A century after the Star's report, in 1983, the Howell Mountain American Viticultural Area (AVA) became one of the first official sub-appellation of Napa Valley. Where rivers, creeks and property lines usually define an AVA, the Howell Mountain boundaries are defined by a 1,400 foot elevation contour line as the lowest point and the highest vineyards at 2,500 feet above sea level. The vines share the mountain with pines, oaks, madrone and coastal redwoods.
On many summer mornings, a white blanket of coastal fog covers the Napa Valley. Howell Mountain, in stark contrast, rises gracefully above the fog line, giving it slightly warmer nighttime temperatures and cooler mid-day temperatures than the valley floor. While the differences in temperature are still pronounced enough to maintain balanced acidity in the grapes, the steadier climate allows the berries to develop thicker skins that impart intense color, texture and structure to wines.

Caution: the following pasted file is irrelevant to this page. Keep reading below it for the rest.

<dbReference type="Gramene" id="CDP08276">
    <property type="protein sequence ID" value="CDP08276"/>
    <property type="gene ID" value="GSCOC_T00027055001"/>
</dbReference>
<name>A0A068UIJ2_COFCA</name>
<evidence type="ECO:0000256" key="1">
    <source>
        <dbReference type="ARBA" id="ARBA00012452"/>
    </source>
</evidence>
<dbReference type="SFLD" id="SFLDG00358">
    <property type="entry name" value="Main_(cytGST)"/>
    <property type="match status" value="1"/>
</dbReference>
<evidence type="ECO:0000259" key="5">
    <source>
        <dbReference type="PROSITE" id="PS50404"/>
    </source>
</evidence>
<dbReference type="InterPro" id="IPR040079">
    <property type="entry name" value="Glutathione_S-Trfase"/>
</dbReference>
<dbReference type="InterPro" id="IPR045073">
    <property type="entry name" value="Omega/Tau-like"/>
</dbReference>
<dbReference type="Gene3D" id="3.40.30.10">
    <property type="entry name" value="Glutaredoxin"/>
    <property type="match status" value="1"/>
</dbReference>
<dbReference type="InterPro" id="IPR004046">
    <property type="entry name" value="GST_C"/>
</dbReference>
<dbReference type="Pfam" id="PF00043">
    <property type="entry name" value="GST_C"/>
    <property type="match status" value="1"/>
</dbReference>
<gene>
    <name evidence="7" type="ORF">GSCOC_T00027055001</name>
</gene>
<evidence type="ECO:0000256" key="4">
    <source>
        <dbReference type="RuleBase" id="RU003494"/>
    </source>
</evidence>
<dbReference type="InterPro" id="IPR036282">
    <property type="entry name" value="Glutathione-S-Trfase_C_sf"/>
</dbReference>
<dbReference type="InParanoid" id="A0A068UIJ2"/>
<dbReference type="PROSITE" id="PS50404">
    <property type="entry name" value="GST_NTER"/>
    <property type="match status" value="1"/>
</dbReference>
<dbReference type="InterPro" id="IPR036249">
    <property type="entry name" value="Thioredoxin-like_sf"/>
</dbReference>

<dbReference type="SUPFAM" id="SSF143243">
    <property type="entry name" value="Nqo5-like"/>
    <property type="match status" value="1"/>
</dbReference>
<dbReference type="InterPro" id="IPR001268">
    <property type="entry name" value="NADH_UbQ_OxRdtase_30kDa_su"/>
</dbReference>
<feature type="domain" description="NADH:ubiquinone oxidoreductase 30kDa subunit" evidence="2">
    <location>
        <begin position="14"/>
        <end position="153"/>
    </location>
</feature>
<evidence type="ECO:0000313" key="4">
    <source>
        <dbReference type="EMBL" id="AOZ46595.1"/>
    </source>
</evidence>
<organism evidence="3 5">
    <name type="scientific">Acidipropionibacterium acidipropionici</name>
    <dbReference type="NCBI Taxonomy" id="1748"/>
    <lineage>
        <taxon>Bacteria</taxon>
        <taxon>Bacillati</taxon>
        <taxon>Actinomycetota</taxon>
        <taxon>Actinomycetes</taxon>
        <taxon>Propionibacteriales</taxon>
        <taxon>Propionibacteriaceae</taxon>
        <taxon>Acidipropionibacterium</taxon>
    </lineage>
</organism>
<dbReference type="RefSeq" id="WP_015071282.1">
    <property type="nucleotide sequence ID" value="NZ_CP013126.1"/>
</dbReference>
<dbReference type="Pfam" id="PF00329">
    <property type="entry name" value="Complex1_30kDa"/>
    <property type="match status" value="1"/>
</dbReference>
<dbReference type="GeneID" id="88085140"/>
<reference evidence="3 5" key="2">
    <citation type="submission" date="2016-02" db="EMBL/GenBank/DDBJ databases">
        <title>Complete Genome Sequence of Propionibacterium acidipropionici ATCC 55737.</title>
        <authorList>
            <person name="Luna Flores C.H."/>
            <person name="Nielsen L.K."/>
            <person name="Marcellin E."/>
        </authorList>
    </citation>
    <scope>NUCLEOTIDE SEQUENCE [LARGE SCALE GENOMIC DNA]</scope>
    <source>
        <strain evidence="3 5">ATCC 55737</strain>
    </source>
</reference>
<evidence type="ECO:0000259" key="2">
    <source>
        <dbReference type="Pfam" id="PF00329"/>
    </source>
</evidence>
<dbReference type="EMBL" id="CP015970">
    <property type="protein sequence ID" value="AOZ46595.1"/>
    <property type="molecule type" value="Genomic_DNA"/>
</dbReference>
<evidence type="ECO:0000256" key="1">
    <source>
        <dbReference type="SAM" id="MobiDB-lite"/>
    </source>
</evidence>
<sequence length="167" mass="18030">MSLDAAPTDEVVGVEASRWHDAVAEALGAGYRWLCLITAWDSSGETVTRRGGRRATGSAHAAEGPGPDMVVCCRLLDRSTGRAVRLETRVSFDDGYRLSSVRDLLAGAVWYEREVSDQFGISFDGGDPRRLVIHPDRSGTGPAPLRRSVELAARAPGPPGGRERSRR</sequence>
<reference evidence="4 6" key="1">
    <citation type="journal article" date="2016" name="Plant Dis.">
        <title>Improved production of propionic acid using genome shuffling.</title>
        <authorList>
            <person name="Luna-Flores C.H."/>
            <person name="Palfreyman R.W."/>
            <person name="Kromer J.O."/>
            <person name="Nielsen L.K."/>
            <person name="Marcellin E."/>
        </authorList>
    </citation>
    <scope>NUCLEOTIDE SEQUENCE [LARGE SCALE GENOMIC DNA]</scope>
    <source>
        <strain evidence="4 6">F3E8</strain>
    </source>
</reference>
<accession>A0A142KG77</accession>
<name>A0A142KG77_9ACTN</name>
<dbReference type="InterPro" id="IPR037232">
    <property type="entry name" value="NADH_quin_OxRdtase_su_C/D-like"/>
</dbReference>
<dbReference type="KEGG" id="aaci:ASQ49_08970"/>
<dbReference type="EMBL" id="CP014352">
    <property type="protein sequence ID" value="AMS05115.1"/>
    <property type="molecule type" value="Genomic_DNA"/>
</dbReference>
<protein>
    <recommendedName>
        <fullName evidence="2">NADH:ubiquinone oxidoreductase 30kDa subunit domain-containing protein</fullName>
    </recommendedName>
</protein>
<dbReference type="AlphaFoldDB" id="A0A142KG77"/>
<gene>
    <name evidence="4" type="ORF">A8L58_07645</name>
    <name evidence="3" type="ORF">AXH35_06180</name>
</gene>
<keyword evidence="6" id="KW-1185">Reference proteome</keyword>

Howell Mountain itself is a weathered volcanic "knob" with two distinct soils: crumbly white decomposed volcanic ash known as rhyolitic tuff and red, iron-laden soils of clay and volcanic rock. Vines develop good root systems in these well-draining, porous, nutrient-lean soils, allowing them to self-regulate the amount of water they take in. The vines have to struggle to survive, resulting in tiny berries and clusters with very high flavor concentration.